• I don’t know if you are doing some of these already..

      Maybe make the storefront brighter? Board signs on the pavement? Your Capitol Hill is mainly a kitchen anyway, right? It doesn’t look like there is much room for people to sit around, use wifi, and eat cheesecakes all day..

      Your website doesn’t showcase all your locations well. Dedicate a page to each of them, with pictures and a google map. Get a bi-weekly or monthly newsletter going. Ask people to show the email on the phone to get specials. Have discussions on facebook to see what new flavors people want.

      Do a weekly promotion, like half-price Wednesday. You guys are expensive. Tourists may be ok paying those prices down at Pike Place but regular residents walking pass your shop up here may not. Making less money on each sale is better than making no sale.

    • I think diversifying from just cheesecake to an all-around “dessert” place would be great. I know it is close to Dilettante but having different specialties could work (for example, cheesecake, ice cream, pie). I live close to your shop and I did go in once. I will honestly say that it wasn’t a very welcoming place- it feels like a “get your stuff and go” place instead of somewhere you want to stay, which may not be suitable for cheesecake. I would say that it needs to have a warmer, more inviting feel. Things I would like to see on this side of Capitol Hill: specialty ice cream like Molly Moon’s, loose leaf tea shop, a bakery with more gluten free options (cookies, cake, pie, muffins, waffles, etc).

  10. I’ve only been to Cintli a couple times, and not to eat/drink. Discovered it was 50/50 cafe and boutique late in the game. The colorful, unique shop will be missed! But the confusion can keep potential customers/browsers at bay. If you’re going to be a hybrid business on a retail-dense street like Broadway, market the aspect that will get the most customers in the door. A warm drink, a snack/food, or glass of wine are often enough. And make sure all of your websites/social media/review sites have that information (and accurate open/close times).

    @Destiny – I used to live on that end of the hill. Never went in your shop b/c I don’t really eat/buy confections. Have you thought of serving coffee/tea? Beans from a unique regional roaster or tea leaves along the same line? Something to complement what you already sell, but expand your customer base. As much as people complain about “too many” coffee shops on the hill, I find that you can’t have too many places that provide something as simple as a place to sit and drink a warm (or cold) beverage.

    • @Saha – Hi! Thank you for taking the time to reply! We do serve Stumptown drip, tea’s and ice cream bars as well. We would really (actually need) to be interested in getting more foot traffic on this end….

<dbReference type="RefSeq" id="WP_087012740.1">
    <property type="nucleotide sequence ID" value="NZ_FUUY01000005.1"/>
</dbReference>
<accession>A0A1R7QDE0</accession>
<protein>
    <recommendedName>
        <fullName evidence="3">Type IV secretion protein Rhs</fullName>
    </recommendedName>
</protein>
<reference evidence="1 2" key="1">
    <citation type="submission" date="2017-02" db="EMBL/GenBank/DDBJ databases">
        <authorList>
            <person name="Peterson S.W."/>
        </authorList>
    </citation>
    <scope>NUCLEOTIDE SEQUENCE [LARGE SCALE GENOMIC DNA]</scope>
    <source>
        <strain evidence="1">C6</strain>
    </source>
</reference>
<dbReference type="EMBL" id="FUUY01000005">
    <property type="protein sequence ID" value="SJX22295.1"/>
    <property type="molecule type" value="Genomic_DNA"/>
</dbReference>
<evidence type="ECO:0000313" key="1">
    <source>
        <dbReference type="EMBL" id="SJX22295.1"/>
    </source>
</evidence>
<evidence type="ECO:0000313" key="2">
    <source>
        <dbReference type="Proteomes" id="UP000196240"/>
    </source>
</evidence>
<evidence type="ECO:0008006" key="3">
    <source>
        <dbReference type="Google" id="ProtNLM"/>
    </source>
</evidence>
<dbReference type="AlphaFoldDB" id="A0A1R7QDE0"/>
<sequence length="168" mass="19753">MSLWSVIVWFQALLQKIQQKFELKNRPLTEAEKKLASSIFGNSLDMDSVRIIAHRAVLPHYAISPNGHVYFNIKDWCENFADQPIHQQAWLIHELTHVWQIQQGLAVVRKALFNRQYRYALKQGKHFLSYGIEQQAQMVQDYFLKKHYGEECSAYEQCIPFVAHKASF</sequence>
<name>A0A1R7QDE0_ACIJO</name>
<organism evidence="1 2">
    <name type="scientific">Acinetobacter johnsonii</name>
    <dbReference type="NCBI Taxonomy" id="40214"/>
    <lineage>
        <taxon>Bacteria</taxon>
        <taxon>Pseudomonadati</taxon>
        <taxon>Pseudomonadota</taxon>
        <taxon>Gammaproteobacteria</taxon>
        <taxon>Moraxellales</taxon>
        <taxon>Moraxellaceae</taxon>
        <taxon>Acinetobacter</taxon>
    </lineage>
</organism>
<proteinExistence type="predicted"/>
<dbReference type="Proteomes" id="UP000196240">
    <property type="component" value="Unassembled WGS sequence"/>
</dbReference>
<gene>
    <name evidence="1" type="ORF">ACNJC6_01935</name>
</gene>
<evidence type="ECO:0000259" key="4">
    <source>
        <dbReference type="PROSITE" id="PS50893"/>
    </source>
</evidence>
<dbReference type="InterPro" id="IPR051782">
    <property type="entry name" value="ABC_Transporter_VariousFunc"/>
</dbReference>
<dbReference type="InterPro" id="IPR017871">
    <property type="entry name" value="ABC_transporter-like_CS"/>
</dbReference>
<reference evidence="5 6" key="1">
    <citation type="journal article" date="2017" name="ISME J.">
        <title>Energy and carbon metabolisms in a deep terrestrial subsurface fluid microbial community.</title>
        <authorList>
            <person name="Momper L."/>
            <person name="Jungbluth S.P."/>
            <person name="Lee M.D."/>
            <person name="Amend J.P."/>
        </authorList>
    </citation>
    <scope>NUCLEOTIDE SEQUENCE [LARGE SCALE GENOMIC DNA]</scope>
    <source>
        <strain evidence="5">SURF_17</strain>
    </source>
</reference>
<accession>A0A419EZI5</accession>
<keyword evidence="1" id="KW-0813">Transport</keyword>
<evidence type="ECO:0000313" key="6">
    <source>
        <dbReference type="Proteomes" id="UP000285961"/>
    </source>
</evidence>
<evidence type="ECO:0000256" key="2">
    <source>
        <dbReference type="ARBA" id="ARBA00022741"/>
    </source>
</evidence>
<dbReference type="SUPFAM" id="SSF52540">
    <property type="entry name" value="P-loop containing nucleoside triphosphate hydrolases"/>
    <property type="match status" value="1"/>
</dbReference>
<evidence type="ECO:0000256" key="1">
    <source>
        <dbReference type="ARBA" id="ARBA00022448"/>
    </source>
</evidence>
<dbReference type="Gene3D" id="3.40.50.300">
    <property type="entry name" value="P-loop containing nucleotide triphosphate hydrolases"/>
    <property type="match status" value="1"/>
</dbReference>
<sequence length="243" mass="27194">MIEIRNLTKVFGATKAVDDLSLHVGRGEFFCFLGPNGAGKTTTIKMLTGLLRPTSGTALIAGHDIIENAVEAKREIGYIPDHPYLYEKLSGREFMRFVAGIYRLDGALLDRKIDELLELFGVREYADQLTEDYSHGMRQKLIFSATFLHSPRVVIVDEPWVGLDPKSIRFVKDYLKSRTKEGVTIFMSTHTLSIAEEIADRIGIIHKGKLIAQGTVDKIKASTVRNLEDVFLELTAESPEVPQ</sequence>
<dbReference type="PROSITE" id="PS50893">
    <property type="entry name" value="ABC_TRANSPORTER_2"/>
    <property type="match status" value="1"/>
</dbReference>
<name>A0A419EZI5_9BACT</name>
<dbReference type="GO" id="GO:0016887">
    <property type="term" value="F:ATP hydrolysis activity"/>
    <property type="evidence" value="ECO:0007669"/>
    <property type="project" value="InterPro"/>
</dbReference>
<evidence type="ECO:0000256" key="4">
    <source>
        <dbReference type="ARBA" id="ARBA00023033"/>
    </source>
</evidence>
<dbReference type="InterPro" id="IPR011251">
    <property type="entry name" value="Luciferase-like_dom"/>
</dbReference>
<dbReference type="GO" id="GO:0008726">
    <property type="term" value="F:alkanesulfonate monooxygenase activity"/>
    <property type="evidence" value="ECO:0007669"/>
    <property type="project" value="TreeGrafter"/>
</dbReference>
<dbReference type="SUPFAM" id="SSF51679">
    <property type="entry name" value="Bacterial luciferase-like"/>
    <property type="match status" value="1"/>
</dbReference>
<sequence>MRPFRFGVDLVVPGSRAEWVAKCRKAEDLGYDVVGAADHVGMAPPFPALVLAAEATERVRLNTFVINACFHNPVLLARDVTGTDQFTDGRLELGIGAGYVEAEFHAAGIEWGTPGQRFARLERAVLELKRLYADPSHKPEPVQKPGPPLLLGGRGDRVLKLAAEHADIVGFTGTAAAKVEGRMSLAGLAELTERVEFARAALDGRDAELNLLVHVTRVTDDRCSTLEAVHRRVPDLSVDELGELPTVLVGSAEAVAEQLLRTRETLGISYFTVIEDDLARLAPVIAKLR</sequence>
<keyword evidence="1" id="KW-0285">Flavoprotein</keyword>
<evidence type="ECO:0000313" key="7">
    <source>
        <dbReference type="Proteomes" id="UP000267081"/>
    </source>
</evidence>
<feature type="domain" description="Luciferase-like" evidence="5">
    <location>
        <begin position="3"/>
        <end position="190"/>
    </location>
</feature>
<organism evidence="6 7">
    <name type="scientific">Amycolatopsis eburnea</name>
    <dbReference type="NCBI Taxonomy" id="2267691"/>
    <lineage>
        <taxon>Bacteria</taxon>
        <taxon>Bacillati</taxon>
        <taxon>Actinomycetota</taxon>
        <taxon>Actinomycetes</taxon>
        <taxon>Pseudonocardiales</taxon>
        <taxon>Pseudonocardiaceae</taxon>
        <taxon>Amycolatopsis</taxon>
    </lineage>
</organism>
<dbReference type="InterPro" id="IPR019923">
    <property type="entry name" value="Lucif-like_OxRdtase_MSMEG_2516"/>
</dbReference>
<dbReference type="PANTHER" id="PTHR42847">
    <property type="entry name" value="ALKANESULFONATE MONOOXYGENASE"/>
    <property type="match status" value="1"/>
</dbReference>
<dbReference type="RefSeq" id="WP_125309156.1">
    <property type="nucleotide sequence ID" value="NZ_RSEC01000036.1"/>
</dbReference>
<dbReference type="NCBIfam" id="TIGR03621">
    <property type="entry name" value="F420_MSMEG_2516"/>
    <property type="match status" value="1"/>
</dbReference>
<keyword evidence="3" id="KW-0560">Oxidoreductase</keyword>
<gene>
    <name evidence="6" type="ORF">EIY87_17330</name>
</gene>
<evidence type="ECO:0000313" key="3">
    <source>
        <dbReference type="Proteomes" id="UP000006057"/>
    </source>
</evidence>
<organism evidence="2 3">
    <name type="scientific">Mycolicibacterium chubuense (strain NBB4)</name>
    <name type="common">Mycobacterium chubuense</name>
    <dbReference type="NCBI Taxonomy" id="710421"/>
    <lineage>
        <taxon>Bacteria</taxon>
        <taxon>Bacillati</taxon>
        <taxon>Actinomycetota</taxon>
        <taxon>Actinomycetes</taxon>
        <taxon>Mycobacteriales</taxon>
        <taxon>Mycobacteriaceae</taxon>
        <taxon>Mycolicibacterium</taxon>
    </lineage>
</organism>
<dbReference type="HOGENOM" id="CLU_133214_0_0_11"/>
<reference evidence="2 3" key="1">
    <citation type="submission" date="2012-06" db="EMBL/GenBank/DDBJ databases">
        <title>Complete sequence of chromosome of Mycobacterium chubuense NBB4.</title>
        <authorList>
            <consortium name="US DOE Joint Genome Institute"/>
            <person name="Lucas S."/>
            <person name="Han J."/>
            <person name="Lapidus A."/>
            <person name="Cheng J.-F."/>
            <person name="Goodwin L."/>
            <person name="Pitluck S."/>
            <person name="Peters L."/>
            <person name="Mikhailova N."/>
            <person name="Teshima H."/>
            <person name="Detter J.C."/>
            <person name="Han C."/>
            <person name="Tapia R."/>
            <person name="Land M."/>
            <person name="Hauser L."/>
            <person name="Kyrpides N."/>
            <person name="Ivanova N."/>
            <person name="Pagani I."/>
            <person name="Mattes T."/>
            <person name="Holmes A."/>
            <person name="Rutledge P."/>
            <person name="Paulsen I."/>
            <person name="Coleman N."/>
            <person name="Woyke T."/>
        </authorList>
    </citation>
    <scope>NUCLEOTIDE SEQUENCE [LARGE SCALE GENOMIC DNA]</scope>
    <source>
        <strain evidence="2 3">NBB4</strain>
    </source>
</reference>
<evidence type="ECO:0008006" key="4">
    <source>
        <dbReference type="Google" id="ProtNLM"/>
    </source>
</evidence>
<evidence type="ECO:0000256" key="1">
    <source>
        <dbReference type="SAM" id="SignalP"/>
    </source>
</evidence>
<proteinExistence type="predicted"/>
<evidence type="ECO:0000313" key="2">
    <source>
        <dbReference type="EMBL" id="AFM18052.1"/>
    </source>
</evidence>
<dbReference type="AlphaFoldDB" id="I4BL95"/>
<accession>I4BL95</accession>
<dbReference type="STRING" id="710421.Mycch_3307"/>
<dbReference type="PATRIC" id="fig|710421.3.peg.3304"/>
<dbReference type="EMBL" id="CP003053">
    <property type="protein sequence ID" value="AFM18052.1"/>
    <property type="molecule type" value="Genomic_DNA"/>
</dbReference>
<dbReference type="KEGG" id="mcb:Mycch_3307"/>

• You are a great example of a small, locally-owned business….one of many on Capitol Hill, despite what all the whiners are saying about chain stores taking over.

        Maybe you should consider moving to the Cintli space?….would that provide more foot traffic compared to where you are now?

      • Nice idea! Unfortunately we still have over 2 years left on our current Broadway location so we have to make this one work for now…. Thank you for your compliments! ;)

  11. We started Cintli 10 years ago with $250.00 selling our Jewelry at Fremont Sunday Market, over the years we built a solid business and we have been successful with our other location at the Pike Place Market. We took the risk as entrepreneurs with a new concept but seems the message did not stick and we have decided to focus on our other businesses.

    All the food was provided by micro small businesses that sell their products at farmer markets around Seattle. We created that business model because we are very passionate about small business development and one of the biggest challenges for this business is access to markets.

    Here is the list of all the Cintli vendors:

    1-Tamales by el Chito Capitol Hill Farmers Market (Sundays)
    2-Lily Q Pupusas and Salvadorean Catering University Distric Farmers market, Fremont Sunday Market, Queen Ann Farmers Market
    3-FLAN by Delicias
    4–Empanadas By Rapanui

    Thank you everybody for you support and come and visit us at the market

    Beto Yarce

    • Beto – thank you for taking a chance on this area. I was fortunate to be able to get in one last time this weekend, for horchata lattes, tamales, empenadas and flan – all of which were fab, as usual. I’m still bummed beyond belief but wish you the best!

    • Really sorry to see your cafe shuttered, it was charming and affordable and I brought as many people there as I could. Thank you for enriching our neighborhood for a year!